Santa Cruz County

UPDATE: Reward for Santa Cruz County sea otter killings doubled

Sea otters shot to death, $10K reward offered

SANTA CRUZ COUNTY, Calif. - UPDATE 9/1/2016 4:23 PM: On Thursday, the reward being offered for information leading to the arrest and conviction of those responsible for killing three sea otters in Santa Cruz County was doubled.

Oakland-based non-profit the Center for Biological Diversity said it is adding an additional $10,000, pushing the total reward to $20,000.

"Shooting California sea otters is a despicable act of cruelty and ignorance," said Miyoko Sakashita, oceans program director at the Center. "These shootings aren't just a crime against these otters but against nature and, indeed, all of those who value California's stunning beauty and wildlife."

Anyone with information should call the CalTIP Line at 1-888-334-2258 or 650-876-9078.

PREVIOUS STORY: Three sea otters were shot and killed this summer and washed ashore in Santa Cruz County, according to the California Department of Fish and Wildlife and U.S. Fish and Wildlife Service.

Investigators said they were found dead between the Santa Cruz Harbor and Seacliff State Beach between August 12 and 19.

Fish and Wildlife is asking for help identifying those responsible.

"It's rare. It's very rare--gunshot, probably on average one per year; killed by ships, two to three," said Max Schad from California Department of Fish and Wildlife.

That's why investigators are confused--four otters were found dead--three shot.

"It's rare because sea otters aren't a species that's hunted, or there's no commercialization of sea otters because they are protected animal, both federally and state protected and they are generally not killed by people with guns," Schad said.

Sea otters were hunted almost to extinction in the 1800s, and the population has been slowly recovering.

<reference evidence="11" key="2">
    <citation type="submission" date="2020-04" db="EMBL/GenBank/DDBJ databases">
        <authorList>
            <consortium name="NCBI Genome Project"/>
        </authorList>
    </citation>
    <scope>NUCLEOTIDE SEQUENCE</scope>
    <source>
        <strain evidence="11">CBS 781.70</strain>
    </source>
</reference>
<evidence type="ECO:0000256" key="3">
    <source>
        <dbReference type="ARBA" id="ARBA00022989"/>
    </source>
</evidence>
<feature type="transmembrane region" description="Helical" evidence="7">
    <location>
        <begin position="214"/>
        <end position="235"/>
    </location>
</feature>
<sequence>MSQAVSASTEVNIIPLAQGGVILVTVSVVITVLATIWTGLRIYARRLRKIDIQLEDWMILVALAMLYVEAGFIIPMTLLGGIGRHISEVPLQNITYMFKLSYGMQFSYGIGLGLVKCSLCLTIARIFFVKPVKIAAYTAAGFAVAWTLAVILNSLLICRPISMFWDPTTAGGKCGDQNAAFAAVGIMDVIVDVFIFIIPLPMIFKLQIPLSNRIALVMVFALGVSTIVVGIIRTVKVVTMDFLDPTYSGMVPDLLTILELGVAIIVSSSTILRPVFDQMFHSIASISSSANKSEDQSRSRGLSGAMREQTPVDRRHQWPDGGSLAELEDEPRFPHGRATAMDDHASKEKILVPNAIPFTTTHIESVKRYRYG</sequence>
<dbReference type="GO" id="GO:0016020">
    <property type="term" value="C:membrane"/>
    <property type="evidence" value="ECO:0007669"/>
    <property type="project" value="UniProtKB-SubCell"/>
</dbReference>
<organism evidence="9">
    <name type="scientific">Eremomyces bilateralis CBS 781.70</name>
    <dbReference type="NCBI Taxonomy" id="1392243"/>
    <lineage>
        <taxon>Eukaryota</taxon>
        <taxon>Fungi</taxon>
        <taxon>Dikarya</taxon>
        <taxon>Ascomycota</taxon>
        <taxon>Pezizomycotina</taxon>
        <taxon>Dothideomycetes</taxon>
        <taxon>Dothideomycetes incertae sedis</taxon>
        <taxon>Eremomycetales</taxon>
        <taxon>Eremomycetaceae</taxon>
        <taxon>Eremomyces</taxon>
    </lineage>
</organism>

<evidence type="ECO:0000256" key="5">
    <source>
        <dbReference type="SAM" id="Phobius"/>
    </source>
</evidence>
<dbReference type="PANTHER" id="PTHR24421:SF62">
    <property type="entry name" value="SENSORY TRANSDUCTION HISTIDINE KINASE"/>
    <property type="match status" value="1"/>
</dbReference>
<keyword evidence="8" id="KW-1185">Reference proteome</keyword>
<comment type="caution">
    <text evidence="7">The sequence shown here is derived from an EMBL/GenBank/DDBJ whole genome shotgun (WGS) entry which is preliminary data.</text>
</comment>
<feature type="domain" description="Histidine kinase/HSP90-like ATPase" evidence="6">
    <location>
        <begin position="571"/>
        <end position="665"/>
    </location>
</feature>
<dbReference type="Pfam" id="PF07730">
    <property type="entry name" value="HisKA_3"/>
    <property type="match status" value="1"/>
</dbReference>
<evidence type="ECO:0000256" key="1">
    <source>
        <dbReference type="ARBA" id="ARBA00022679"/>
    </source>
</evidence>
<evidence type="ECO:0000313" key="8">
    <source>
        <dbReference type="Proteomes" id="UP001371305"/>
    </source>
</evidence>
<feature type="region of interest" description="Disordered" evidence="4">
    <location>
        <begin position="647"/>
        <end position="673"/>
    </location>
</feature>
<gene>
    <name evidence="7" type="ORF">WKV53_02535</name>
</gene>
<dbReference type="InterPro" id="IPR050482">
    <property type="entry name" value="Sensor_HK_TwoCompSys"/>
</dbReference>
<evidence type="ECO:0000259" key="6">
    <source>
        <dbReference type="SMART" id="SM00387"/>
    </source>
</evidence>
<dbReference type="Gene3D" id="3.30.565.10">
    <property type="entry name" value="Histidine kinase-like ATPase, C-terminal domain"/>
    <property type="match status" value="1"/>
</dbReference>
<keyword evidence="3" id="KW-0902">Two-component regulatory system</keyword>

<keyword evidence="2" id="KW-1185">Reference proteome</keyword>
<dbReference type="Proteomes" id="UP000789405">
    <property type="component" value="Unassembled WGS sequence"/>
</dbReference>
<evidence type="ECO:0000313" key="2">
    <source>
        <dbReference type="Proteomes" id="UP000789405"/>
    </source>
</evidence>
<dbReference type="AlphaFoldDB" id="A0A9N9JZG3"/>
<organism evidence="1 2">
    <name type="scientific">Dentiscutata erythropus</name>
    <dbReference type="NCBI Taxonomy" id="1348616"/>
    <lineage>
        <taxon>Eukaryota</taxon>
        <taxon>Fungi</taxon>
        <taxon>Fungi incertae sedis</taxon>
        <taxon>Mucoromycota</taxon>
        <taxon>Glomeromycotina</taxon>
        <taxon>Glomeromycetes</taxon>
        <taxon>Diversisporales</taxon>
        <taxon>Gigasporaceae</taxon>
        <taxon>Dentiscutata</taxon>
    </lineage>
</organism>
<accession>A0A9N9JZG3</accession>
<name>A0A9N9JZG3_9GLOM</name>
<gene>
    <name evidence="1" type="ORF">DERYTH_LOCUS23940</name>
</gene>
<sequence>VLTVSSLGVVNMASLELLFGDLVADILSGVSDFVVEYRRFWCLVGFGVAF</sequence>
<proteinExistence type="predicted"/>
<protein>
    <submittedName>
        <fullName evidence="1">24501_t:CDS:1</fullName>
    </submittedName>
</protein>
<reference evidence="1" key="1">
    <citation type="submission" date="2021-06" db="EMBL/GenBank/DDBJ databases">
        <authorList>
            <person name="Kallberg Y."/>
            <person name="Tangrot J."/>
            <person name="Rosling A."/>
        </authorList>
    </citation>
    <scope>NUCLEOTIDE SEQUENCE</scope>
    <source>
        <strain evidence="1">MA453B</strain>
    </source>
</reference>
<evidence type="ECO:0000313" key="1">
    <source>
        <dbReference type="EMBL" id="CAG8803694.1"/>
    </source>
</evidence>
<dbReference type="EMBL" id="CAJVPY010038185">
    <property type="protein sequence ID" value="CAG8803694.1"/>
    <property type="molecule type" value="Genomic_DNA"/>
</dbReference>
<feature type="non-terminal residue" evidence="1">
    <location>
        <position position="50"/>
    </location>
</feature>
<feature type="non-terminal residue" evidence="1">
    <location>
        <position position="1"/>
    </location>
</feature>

They are an important part of the ecosystem.

"Sea otters are actually considered a keystone species, meaning that they are very important to the ecosystem. If they fall out of the ecosystem, the entire ecosystem can essentially collapse," Schad said. "They are also what's called a sentinel species, which means that their health is an indicator of the health of the entire ecosystem."

The community is also in shock.

"It's surprising. That's more common to hear seals being shot, but not otters," said Santa Cruz resident Brian Easley.

"I'm really horrified. I can't understand why anybody would feel that that would be an OK thing to do. I mean, it's well-known that the wildlife here is protected," said Seabright resident Maryanne Campbell

Sea otters are protected under the Marine Mammal Protection Act and anyone found guilty of killing a southern sea otter could face up to $100,000 in fines and time in jail.

Initial reports indicate the otters were shot and died several days before washing ashore, according to the U.S. Fish and Wildlife Service Forensics Laboratory.

A $10,000 reward is being offered for information. The reward is being offered by CDFW, the Monterey Bay Aquarium and a private donor.

Anyone with information should call the CalTIP Line at 1-888-334-2258 or 650-876-9078.


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